IP X.X.X.X > 10.1.1.12: ICMP echo reply, id 21967, seq 1, length 64
IP 10.1.1.12 > X.X.X.X: ICMP echo request, id 21967, seq 2, length 64
IP X.X.X.X > 10.1.1.12: ICMP echo reply, id 21967, seq 2, length 64
IP 10.1.1.12 > X.X.X.X: ICMP echo request, id 21967, seq 3, length 64
IP X.X.X.X > 10.1.1.12: ICMP echo reply, id 21967, seq 3, length 64
IP 10.1.1.12 > X.X.X.X: ICMP echo request, id 21967, seq 4, length 64
IP X.X.X.X > 10.1.1.12: ICMP echo reply, id 21967, seq 4, length 64
IP 10.1.1.12 > X.X.X.X: ICMP echo request, id 21967, seq 5, length 64
IP X.X.X.X > 10.1.1.12: ICMP echo reply, id 21967, seq 5, length 64
IP 10.1.1.12 > X.X.X.X: ICMP echo request, id 21967, seq 6, length 64
IP X.X.X.X > 10.1.1.12: ICMP echo reply, id 21967, seq 6, length 64
^C
12 packets captured
12 packets received by filter
0 packets dropped by kernel

So the question is: if all packets seem to be coming and going, why does ping report 100% packet loss?

share|improve this question
    
what does your iptables config look like? Are you blocking ICMP packets? –  Zypher May 23 '12 at 18:06
    
No, I'm not. I've just added the output of iptables -L -n for the Debian router. It's empty. –  El Barto May 23 '12 at 18:10
    
I am, but doesn't these do that?: MASQUERADE all -- 10.1.1.0/24 !10.1.1.0/24 MASQUERADE all -- !10.1.1.0/24 10.1.1.0/24 –  El Barto May 23 '12 at 19:00
1  
What about a tcpdump from the 'ubuntu box'? The tcpdump from 'debian router' clearly shows the reply packets being sent. Tcpdump operates outside kernel level filtering, so if the kernel is dropping the replies for any reason, tcpdump on 'ubuntu box' should at least show them making it to the box. On another note, you've provided a lot of useful info in a very clear manner, nice to have here. –  Patrick May 24 '12 at 3:26
    
Thanks, @Patrick. I did a tcpdump on the Ubuntu box and the packets seem to be coming back, but ping still shows 100% packet loss. –  El Barto May 24 '12 at 20:48

4 Answers 4

up vote 4 down vote accepted
+50

From your question in the comments:

On the remote server I see requests and replies. But on the Debian router I don't see anything... on none of the interfaces! My guess is that now, the Ubuntu box is talking directly to the router on 192.168.1.1 THOUGH sending requests with IP 10.1.1.12, so it can't route back. But why??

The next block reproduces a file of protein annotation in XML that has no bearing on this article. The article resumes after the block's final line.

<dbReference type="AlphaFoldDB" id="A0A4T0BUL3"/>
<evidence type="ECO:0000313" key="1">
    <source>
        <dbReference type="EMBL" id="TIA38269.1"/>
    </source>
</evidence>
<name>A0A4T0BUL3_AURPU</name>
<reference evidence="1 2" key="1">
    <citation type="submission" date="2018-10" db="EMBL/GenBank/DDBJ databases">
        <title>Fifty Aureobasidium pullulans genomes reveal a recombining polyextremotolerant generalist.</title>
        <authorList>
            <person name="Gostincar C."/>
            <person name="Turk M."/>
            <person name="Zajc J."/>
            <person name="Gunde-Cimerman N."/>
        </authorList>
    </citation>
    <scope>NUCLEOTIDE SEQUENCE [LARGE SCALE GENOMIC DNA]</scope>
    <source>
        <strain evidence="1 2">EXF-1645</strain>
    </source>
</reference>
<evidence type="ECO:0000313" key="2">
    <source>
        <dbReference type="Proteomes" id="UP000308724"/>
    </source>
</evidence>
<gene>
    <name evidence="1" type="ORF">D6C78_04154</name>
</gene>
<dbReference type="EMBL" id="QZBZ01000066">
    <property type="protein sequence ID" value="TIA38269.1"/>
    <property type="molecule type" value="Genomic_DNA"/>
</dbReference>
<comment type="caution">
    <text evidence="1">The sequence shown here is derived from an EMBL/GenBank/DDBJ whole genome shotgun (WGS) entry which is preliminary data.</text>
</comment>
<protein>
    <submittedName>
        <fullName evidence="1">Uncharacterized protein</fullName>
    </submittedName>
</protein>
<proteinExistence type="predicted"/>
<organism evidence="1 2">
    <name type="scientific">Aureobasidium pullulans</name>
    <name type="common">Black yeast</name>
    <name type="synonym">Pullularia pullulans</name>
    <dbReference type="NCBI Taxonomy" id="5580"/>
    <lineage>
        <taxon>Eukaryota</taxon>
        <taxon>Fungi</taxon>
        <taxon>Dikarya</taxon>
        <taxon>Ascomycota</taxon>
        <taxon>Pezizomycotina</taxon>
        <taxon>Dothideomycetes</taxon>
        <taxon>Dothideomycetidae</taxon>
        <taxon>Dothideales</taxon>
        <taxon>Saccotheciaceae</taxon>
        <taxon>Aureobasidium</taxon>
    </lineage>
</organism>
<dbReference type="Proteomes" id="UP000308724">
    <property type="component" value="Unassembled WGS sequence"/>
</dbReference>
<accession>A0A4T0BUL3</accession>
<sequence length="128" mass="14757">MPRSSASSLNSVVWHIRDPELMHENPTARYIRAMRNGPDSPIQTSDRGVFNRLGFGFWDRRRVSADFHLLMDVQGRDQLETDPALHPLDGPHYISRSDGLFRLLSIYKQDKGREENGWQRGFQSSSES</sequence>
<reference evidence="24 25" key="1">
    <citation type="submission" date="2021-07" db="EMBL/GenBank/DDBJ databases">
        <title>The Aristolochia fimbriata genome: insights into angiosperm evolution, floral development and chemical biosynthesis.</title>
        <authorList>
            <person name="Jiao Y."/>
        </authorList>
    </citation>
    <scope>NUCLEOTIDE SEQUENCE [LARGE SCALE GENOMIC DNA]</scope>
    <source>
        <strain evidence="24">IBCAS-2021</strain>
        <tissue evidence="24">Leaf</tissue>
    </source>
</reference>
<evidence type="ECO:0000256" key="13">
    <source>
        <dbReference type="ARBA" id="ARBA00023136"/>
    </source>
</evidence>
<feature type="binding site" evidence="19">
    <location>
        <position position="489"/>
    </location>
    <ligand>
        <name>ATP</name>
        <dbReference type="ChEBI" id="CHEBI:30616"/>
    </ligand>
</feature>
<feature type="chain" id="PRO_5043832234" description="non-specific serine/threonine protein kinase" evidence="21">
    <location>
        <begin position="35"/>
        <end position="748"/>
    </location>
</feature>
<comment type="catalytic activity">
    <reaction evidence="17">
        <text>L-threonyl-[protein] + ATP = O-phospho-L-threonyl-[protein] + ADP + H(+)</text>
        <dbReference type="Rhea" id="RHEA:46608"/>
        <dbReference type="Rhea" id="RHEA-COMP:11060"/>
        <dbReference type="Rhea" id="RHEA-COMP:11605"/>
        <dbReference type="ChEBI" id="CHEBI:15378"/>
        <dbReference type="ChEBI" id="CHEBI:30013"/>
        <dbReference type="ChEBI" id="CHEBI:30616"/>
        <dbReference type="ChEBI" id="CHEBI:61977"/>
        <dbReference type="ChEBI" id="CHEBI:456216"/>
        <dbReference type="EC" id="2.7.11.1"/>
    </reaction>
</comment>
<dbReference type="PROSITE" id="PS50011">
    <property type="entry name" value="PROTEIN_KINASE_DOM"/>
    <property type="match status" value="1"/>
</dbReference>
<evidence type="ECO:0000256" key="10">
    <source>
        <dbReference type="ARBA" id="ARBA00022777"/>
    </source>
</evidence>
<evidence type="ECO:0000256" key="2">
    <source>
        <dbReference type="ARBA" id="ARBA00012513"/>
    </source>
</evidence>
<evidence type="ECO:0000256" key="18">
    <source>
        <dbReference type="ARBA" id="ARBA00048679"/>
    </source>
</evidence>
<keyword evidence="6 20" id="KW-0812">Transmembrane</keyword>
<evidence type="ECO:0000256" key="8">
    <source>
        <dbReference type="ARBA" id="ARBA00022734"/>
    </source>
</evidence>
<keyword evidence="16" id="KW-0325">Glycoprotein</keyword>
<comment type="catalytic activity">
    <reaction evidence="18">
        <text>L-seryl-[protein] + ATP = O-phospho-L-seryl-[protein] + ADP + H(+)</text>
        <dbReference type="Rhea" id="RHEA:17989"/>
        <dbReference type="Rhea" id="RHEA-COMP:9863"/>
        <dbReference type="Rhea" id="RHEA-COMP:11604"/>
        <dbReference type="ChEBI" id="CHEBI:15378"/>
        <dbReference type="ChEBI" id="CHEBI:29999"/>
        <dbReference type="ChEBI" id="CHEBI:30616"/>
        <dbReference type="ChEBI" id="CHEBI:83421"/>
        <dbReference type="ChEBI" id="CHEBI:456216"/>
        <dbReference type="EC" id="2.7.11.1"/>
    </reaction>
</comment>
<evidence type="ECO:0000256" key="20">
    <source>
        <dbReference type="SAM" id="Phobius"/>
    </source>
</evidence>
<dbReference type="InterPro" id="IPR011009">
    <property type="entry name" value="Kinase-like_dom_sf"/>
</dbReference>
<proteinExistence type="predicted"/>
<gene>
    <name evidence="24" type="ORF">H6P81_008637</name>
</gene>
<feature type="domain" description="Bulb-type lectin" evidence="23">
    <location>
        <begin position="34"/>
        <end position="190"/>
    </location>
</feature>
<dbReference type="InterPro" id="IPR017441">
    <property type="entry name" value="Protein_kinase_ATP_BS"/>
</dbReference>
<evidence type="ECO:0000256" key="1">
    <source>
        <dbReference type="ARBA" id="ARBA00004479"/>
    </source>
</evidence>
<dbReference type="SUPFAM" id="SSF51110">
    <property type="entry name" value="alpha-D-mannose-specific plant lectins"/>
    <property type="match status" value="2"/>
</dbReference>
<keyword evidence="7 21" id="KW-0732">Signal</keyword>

From the Ubuntu server:

# route -n
Kernel IP routing table
Destination     Gateway         Genmask         Flags Metric Ref    Use Iface
0.0.0.0         192.168.1.1     0.0.0.0         UG    0      0        0 eth0 <---
0.0.0.0         10.1.1.1        0.0.0.0         UG    100    0        0 eth1

At the time you captured this routing table, you have a lower metric default through eth0 pointing to your router at 192.168.1.1 (i.e. not the debian machine). A lower metric default is always followed first, which means Ubuntu wants to send all non-connected traffic directly to 192.168.1.1.

When you have downtime available, please remove that default with

route del default gw 192.168.1.1 dev eth0

I'm still simmering on the bigger problem (original sniffer traces show ping replies on Ubuntu:eth1, but no pings accepted by the OS). Could you please ping from Ubuntu:eth1 and simultaneously capture on Debian:eth2 to demonstrate what is happening with NAT after you force the Ubuntu to send all traffic through the Debian again?

share|improve this answer
    
Thanks, your answer about the metric was helpful. Right now I can't remove the default route through 192.168.1.1, but I'll check that later. Currently the tcpdump on Debian:eth2 doesn't show anything, (I think) because packets are being sent directly to 192.168.1.1. But what happened before is on my original post. Check where it says "From the Debian Router I see this". –  El Barto Jun 11 '12 at 20:25
    
It's hard to say about the original problem... my suggestion: rebaseline everything after you remove the default... do all your sniffer captures at once. Also, if possible get src / dest mac-address information in addition to src / dest IPs... the perfect world is to use tshark (wireshark in text mode), and you can specify which fields you want to capture... see my question here for an example. Finally, can you ping other destinations on the internet when the problem is happening? –  Mike Pennington Jun 11 '12 at 20:28